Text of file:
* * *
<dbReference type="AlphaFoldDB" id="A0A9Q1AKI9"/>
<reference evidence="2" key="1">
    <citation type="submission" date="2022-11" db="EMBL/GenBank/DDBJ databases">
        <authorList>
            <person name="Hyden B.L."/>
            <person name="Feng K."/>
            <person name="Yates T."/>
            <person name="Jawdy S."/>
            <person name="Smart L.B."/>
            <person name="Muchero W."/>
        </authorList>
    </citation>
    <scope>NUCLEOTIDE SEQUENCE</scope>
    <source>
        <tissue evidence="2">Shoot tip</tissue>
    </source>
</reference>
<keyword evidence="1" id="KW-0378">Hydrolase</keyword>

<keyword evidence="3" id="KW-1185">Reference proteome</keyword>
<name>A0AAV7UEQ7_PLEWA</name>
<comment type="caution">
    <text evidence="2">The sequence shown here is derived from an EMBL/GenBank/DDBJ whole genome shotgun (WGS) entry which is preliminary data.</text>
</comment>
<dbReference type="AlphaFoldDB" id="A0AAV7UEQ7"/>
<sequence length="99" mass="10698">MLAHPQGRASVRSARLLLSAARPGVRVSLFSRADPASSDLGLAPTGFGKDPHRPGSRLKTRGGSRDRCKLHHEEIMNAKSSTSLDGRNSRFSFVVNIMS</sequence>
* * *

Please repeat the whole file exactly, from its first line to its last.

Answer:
<dbReference type="AlphaFoldDB" id="A0A9Q1AKI9"/>
<reference evidence="2" key="1">
    <citation type="submission" date="2022-11" db="EMBL/GenBank/DDBJ databases">
        <authorList>
            <person name="Hyden B.L."/>
            <person name="Feng K."/>
            <person name="Yates T."/>
            <person name="Jawdy S."/>
            <person name="Smart L.B."/>
            <person name="Muchero W."/>
        </authorList>
    </citation>
    <scope>NUCLEOTIDE SEQUENCE</scope>
    <source>
        <tissue evidence="2">Shoot tip</tissue>
    </source>
</reference>
<keyword evidence="1" id="KW-0378">Hydrolase</keyword>

<keyword evidence="3" id="KW-1185">Reference proteome</keyword>
<name>A0AAV7UEQ7_PLEWA</name>
<comment type="caution">
    <text evidence="2">The sequence shown here is derived from an EMBL/GenBank/DDBJ whole genome shotgun (WGS) entry which is preliminary data.</text>
</comment>
<dbReference type="AlphaFoldDB" id="A0AAV7UEQ7"/>
<sequence length="99" mass="10698">MLAHPQGRASVRSARLLLSAARPGVRVSLFSRADPASSDLGLAPTGFGKDPHRPGSRLKTRGGSRDRCKLHHEEIMNAKSSTSLDGRNSRFSFVVNIMS</sequence>